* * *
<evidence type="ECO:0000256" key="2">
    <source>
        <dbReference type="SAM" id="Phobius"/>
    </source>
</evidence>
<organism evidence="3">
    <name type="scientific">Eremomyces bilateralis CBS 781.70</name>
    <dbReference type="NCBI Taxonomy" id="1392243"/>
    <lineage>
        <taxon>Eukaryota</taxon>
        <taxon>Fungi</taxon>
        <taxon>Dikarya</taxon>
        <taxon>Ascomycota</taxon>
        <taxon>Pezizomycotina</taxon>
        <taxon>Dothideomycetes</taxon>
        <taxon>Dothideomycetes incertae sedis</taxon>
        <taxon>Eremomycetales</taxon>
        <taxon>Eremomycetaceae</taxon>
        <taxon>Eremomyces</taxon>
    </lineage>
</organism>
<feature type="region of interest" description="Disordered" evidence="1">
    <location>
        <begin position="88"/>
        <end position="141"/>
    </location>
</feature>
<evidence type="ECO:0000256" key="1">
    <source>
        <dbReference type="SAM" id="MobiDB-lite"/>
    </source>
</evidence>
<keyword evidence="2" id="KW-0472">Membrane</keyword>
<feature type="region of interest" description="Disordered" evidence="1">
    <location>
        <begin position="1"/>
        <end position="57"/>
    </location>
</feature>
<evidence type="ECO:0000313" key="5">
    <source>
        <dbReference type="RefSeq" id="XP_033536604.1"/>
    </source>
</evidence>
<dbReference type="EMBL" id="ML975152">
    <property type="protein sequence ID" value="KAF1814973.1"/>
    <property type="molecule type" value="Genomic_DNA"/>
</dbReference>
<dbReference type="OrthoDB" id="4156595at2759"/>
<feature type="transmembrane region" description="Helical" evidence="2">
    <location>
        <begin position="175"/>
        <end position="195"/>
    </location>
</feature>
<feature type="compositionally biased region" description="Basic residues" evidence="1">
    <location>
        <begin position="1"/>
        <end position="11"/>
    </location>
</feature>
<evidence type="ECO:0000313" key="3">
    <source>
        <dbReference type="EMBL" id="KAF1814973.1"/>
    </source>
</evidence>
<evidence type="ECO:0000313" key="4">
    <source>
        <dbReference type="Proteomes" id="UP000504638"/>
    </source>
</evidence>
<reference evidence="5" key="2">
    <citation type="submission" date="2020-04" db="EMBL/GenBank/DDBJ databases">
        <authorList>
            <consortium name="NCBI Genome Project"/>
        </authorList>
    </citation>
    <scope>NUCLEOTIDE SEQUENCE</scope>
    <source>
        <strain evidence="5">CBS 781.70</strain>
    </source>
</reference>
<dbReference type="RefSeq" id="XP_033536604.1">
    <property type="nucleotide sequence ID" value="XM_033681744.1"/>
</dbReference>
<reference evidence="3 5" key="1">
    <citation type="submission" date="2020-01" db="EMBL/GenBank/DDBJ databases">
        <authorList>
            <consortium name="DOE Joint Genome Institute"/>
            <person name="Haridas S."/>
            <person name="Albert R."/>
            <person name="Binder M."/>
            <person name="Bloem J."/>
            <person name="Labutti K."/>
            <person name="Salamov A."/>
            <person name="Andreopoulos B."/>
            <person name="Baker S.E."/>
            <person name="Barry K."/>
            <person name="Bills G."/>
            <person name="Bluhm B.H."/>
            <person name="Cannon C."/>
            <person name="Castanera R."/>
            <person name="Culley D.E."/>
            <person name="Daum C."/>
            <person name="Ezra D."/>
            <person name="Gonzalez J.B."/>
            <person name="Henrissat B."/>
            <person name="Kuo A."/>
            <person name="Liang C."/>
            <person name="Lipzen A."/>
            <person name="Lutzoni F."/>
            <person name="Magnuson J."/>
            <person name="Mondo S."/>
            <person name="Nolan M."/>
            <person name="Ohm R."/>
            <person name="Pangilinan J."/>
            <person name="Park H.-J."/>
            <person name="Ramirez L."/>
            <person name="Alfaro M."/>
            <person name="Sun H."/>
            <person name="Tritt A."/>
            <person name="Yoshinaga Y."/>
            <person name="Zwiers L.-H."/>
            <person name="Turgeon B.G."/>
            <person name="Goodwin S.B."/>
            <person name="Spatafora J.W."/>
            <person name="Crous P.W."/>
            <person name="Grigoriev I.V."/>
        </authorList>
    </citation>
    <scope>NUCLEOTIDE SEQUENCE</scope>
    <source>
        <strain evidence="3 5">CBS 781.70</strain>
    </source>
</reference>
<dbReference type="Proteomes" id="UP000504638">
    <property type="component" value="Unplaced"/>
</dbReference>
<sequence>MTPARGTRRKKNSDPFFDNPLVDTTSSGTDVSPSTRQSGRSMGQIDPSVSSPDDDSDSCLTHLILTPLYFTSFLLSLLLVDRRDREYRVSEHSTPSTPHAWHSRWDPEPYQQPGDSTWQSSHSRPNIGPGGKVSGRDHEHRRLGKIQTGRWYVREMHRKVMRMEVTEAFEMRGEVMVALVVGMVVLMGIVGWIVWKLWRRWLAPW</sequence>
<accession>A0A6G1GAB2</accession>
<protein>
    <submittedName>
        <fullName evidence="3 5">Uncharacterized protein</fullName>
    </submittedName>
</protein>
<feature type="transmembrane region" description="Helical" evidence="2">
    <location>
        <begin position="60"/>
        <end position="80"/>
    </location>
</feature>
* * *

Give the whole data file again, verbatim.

<evidence type="ECO:0000256" key="2">
    <source>
        <dbReference type="SAM" id="Phobius"/>
    </source>
</evidence>
<organism evidence="3">
    <name type="scientific">Eremomyces bilateralis CBS 781.70</name>
    <dbReference type="NCBI Taxonomy" id="1392243"/>
    <lineage>
        <taxon>Eukaryota</taxon>
        <taxon>Fungi</taxon>
        <taxon>Dikarya</taxon>
        <taxon>Ascomycota</taxon>
        <taxon>Pezizomycotina</taxon>
        <taxon>Dothideomycetes</taxon>
        <taxon>Dothideomycetes incertae sedis</taxon>
        <taxon>Eremomycetales</taxon>
        <taxon>Eremomycetaceae</taxon>
        <taxon>Eremomyces</taxon>
    </lineage>
</organism>
<feature type="region of interest" description="Disordered" evidence="1">
    <location>
        <begin position="88"/>
        <end position="141"/>
    </location>
</feature>
<evidence type="ECO:0000256" key="1">
    <source>
        <dbReference type="SAM" id="MobiDB-lite"/>
    </source>
</evidence>
<keyword evidence="2" id="KW-0472">Membrane</keyword>
<feature type="region of interest" description="Disordered" evidence="1">
    <location>
        <begin position="1"/>
        <end position="57"/>
    </location>
</feature>
<evidence type="ECO:0000313" key="5">
    <source>
        <dbReference type="RefSeq" id="XP_033536604.1"/>
    </source>
</evidence>
<dbReference type="EMBL" id="ML975152">
    <property type="protein sequence ID" value="KAF1814973.1"/>
    <property type="molecule type" value="Genomic_DNA"/>
</dbReference>
<dbReference type="OrthoDB" id="4156595at2759"/>
<feature type="transmembrane region" description="Helical" evidence="2">
    <location>
        <begin position="175"/>
        <end position="195"/>
    </location>
</feature>
<feature type="compositionally biased region" description="Basic residues" evidence="1">
    <location>
        <begin position="1"/>
        <end position="11"/>
    </location>
</feature>
<evidence type="ECO:0000313" key="3">
    <source>
        <dbReference type="EMBL" id="KAF1814973.1"/>
    </source>
</evidence>
<evidence type="ECO:0000313" key="4">
    <source>
        <dbReference type="Proteomes" id="UP000504638"/>
    </source>
</evidence>
<reference evidence="5" key="2">
    <citation type="submission" date="2020-04" db="EMBL/GenBank/DDBJ databases">
        <authorList>
            <consortium name="NCBI Genome Project"/>
        </authorList>
    </citation>
    <scope>NUCLEOTIDE SEQUENCE</scope>
    <source>
        <strain evidence="5">CBS 781.70</strain>
    </source>
</reference>
<dbReference type="RefSeq" id="XP_033536604.1">
    <property type="nucleotide sequence ID" value="XM_033681744.1"/>
</dbReference>
<reference evidence="3 5" key="1">
    <citation type="submission" date="2020-01" db="EMBL/GenBank/DDBJ databases">
        <authorList>
            <consortium name="DOE Joint Genome Institute"/>
            <person name="Haridas S."/>
            <person name="Albert R."/>
            <person name="Binder M."/>
            <person name="Bloem J."/>
            <person name="Labutti K."/>
            <person name="Salamov A."/>
            <person name="Andreopoulos B."/>
            <person name="Baker S.E."/>
            <person name="Barry K."/>
            <person name="Bills G."/>
            <person name="Bluhm B.H."/>
            <person name="Cannon C."/>
            <person name="Castanera R."/>
            <person name="Culley D.E."/>
            <person name="Daum C."/>
            <person name="Ezra D."/>
            <person name="Gonzalez J.B."/>
            <person name="Henrissat B."/>
            <person name="Kuo A."/>
            <person name="Liang C."/>
            <person name="Lipzen A."/>
            <person name="Lutzoni F."/>
            <person name="Magnuson J."/>
            <person name="Mondo S."/>
            <person name="Nolan M."/>
            <person name="Ohm R."/>
            <person name="Pangilinan J."/>
            <person name="Park H.-J."/>
            <person name="Ramirez L."/>
            <person name="Alfaro M."/>
            <person name="Sun H."/>
            <person name="Tritt A."/>
            <person name="Yoshinaga Y."/>
            <person name="Zwiers L.-H."/>
            <person name="Turgeon B.G."/>
            <person name="Goodwin S.B."/>
            <person name="Spatafora J.W."/>
            <person name="Crous P.W."/>
            <person name="Grigoriev I.V."/>
        </authorList>
    </citation>
    <scope>NUCLEOTIDE SEQUENCE</scope>
    <source>
        <strain evidence="3 5">CBS 781.70</strain>
    </source>
</reference>
<dbReference type="Proteomes" id="UP000504638">
    <property type="component" value="Unplaced"/>
</dbReference>
<sequence>MTPARGTRRKKNSDPFFDNPLVDTTSSGTDVSPSTRQSGRSMGQIDPSVSSPDDDSDSCLTHLILTPLYFTSFLLSLLLVDRRDREYRVSEHSTPSTPHAWHSRWDPEPYQQPGDSTWQSSHSRPNIGPGGKVSGRDHEHRRLGKIQTGRWYVREMHRKVMRMEVTEAFEMRGEVMVALVVGMVVLMGIVGWIVWKLWRRWLAPW</sequence>
<accession>A0A6G1GAB2</accession>
<protein>
    <submittedName>
        <fullName evidence="3 5">Uncharacterized protein</fullName>
    </submittedName>
</protein>
<feature type="transmembrane region" description="Helical" evidence="2">
    <location>
        <begin position="60"/>
        <end position="80"/>
    </location>
</feature>